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Lake Huron Oil Spill: Crews Secure Fuel On Sunken Barge Off Michigan Coast

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LAKE HURON BARGE
Parts of the Arthur J., a 110-foot commercial dredge, can still be seen above the waters of lower Lake Huron after it sank, July 19, 2012. The Coast Guard is coordinating the response in order to ensure the safety of responders and the public, control the source of diesel fuel spilled, and minimize any further release. U.S. Coast Guard photo courtesy of Station Port Huron, Mich. | Station Port Huron / U.S. Coast Guard

LAKEPORT, Mich. — A plan for salvaging a sunken barge and an overturned tugboat in southern Lake Huron has been approved and work will begin "at first light" Saturday morning, the U.S. Coast Guard said Friday.

The 110-foot dredging barge and the 38-foot tug were overcome in rough seas early Thursday morning about a mile from the Michigan coast and nearly six miles from the opening to the St. Clair River. No one was hurt.

Joe McCoy, president of MCM Marine Inc., which owns the stricken vessels, said he was optimistic they could be recovered and returned to service.

"Hopefully they can get it done within two weeks to a month," McCoy said. "As far as I know, there should be no severe damage" to the barge and tug.

Officials said it still wasn't clear how much diesel fuel escaped. The Coast Guard said the barge was carrying about 1,500 gallons and the tugboat about 300 gallons. Diving crews plugged all fuel valves and tank vents to prevent more fuel from spilling, the Coast Guard said.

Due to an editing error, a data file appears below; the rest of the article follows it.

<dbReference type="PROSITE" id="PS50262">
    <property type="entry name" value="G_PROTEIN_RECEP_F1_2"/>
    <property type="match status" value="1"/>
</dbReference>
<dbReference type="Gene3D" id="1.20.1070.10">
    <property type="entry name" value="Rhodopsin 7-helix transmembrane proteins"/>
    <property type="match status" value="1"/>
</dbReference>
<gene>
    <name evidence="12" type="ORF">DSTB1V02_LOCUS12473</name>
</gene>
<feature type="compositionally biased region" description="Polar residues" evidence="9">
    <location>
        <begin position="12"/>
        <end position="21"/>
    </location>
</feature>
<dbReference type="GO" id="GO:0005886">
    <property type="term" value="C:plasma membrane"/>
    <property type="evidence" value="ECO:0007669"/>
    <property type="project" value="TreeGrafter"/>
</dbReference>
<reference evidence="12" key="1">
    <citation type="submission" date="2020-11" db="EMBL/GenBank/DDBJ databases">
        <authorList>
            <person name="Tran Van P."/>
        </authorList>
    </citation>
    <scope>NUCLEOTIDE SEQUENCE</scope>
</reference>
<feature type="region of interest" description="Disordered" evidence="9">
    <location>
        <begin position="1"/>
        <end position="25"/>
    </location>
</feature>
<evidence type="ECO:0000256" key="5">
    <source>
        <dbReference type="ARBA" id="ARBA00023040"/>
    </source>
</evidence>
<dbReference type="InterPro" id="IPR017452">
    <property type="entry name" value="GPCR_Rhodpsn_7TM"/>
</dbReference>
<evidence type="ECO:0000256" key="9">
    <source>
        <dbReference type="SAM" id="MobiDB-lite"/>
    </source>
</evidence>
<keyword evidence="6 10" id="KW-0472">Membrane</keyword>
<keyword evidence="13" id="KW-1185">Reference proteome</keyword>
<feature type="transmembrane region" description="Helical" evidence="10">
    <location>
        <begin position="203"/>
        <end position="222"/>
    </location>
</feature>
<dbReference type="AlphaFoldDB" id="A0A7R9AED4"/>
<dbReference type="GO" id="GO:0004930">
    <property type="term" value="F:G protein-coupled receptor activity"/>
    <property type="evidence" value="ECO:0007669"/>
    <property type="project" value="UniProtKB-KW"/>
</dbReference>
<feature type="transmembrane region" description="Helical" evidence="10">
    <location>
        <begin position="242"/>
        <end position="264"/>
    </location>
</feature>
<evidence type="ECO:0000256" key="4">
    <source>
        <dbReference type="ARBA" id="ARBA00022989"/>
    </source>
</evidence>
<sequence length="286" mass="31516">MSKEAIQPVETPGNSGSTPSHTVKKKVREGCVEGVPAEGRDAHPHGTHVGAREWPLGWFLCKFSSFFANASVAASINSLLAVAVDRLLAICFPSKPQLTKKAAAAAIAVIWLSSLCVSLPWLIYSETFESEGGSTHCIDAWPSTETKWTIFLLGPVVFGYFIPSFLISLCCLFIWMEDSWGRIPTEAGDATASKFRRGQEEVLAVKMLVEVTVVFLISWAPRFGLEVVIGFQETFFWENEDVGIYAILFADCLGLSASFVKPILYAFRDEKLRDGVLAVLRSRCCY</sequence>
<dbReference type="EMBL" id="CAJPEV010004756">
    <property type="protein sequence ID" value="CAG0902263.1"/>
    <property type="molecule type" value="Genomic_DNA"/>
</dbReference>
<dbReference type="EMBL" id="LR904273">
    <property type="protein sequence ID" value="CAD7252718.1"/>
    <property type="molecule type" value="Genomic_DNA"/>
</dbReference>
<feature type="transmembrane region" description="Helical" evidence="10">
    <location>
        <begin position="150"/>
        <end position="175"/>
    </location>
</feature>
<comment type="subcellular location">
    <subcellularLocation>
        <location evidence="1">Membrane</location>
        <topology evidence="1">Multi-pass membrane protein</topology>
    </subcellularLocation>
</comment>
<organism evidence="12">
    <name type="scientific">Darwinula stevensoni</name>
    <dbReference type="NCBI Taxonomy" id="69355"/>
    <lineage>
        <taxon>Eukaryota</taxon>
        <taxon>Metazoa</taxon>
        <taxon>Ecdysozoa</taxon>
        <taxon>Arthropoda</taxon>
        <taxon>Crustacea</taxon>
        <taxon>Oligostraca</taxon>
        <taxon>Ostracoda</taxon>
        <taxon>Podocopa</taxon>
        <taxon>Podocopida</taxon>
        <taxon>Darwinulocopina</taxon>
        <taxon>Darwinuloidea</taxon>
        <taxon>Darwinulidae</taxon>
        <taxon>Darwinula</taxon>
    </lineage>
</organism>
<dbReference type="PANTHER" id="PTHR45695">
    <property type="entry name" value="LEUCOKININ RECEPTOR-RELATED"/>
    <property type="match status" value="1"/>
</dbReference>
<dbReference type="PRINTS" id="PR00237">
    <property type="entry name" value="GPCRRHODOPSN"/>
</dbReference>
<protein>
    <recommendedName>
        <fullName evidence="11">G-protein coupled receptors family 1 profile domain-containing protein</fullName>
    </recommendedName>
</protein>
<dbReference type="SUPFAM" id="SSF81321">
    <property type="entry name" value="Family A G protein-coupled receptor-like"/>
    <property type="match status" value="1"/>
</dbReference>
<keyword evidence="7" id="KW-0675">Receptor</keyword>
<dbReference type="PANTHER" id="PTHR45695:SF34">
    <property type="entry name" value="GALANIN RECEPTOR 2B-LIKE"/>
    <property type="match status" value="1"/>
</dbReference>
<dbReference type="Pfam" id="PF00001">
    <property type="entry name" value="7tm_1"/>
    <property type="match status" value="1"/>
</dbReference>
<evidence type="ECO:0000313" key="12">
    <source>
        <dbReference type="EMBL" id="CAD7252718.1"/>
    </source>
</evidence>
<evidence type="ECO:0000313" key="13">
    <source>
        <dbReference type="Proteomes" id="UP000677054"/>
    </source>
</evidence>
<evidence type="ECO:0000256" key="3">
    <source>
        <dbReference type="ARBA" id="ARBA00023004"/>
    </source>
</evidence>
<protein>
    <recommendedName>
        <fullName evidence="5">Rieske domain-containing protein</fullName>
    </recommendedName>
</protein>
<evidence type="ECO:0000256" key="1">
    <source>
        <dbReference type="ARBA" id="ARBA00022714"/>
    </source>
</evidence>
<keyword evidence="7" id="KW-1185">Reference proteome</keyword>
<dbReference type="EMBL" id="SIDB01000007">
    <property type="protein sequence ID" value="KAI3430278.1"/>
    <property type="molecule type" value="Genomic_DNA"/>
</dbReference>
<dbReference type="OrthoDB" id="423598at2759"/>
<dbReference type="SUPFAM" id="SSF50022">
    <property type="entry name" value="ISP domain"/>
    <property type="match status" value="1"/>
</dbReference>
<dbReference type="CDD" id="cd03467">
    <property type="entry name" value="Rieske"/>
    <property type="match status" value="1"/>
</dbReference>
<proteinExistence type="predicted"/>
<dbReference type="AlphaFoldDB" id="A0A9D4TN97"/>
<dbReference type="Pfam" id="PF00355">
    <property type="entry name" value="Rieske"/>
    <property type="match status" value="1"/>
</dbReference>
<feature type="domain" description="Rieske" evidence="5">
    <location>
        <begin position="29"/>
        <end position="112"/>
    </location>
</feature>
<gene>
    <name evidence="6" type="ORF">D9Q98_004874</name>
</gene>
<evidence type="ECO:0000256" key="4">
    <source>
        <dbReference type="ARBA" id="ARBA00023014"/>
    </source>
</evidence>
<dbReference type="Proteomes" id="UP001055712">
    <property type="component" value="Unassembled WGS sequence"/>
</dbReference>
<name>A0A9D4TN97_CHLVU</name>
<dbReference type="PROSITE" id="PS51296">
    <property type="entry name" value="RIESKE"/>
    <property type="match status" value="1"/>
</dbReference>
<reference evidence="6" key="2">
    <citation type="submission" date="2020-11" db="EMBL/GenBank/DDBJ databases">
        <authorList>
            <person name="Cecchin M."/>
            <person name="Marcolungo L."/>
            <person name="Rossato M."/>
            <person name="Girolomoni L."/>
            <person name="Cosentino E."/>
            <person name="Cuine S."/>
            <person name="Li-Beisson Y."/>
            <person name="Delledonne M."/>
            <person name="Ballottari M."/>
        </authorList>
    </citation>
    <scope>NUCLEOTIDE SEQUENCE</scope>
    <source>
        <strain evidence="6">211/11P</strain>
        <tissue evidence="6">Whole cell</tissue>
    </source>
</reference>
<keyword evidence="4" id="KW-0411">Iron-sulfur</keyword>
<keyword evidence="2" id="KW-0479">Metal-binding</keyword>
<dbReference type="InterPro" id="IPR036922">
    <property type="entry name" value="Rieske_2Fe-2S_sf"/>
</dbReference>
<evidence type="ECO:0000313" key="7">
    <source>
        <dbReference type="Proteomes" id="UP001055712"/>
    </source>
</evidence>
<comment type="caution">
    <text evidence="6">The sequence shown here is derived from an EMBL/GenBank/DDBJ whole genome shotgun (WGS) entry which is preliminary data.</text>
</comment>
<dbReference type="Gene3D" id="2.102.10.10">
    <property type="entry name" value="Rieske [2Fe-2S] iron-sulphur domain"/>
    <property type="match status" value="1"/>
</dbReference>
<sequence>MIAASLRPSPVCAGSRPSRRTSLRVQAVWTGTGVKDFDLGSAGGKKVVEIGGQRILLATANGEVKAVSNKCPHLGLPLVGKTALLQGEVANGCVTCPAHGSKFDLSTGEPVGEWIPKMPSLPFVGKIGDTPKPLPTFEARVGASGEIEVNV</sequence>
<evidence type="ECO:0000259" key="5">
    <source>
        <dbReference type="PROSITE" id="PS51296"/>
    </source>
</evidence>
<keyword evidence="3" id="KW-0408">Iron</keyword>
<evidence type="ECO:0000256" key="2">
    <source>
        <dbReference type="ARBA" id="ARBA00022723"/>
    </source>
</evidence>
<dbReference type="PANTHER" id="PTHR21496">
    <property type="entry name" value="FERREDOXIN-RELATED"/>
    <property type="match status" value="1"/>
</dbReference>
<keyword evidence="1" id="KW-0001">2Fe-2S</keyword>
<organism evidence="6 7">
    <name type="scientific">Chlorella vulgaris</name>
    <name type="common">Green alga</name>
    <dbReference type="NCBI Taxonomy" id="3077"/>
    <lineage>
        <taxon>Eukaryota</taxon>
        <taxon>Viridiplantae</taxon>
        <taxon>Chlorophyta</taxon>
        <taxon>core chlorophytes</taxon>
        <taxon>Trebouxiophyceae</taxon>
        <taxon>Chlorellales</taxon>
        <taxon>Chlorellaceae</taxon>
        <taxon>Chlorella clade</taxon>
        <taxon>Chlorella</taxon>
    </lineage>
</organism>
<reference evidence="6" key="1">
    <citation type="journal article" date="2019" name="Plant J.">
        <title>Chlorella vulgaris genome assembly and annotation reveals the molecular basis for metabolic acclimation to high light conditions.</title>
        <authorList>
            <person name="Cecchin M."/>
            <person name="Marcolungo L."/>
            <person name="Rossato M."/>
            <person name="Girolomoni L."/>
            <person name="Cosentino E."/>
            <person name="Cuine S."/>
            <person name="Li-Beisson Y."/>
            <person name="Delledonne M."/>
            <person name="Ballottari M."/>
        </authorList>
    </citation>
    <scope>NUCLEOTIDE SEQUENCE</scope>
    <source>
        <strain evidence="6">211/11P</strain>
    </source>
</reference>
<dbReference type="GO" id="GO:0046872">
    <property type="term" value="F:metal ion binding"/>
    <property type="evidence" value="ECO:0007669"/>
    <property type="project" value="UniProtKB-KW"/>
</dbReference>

Crews from the Coast Guard's Detroit station flew over the scene twice Friday. They saw a small sheen trailing the sunken vessel but said no fuel was seen along the shore.

Fuel that washed onto beaches the previous day had mostly dissipated, said Kristine Morris, spokeswoman for St. Clair County. It covered a roughly half-mile stretch of privately owned land and part of a public beach in Lakeport, about 65 miles northeast of Detroit.

Eleven beaches in the county were reopened Friday while four remained closed, Morris said.

A strong diesel odor that had led the Coast Guard to advise shoreline residents and visitors to take precautions has faded, she said. And the county's hazardous materials team measured air quality along the waterfront and found no problems.

McCoy told The Associated Press that the 110-foot dredging barge, called the Arthur J, and the 38-foot tug Madison were being pulled Thursday morning with another dredge and tug by the Drummond Islander II, a tow boat.

The Arthur J had completed a harbor dredging job in Manistee and was headed for another at Pointe Mouillee on Lake Erie, he said. All six crew members were on board the Drummond Islander II.

The Coast Guard was continuing to investigate the sinking. McCoy said the only possible cause he knew of was the weather.

"My captain had a fairly decent forecast" before setting out, he said. "Once he got under way, the seas built a little higher than the equipment could handle."

The Arthur J started listing around 2 a.m. Thursday, so the captain steered into shallow water, McCoy said. The barge went down about 4:35 am., while the Madison flipped over. No one was injured.

The vessels were partially submerged in 22 feet of water about a mile from the Michigan coast and nearly six miles north of the entrance to the St. Clair River, which links lakes Huron and Erie.

Marine Pollution Control, the company hired by MCM Marine to handle the cleanup, was gathering debris that washed up on shore, Morris said. There were no reports of harm to wildlife.

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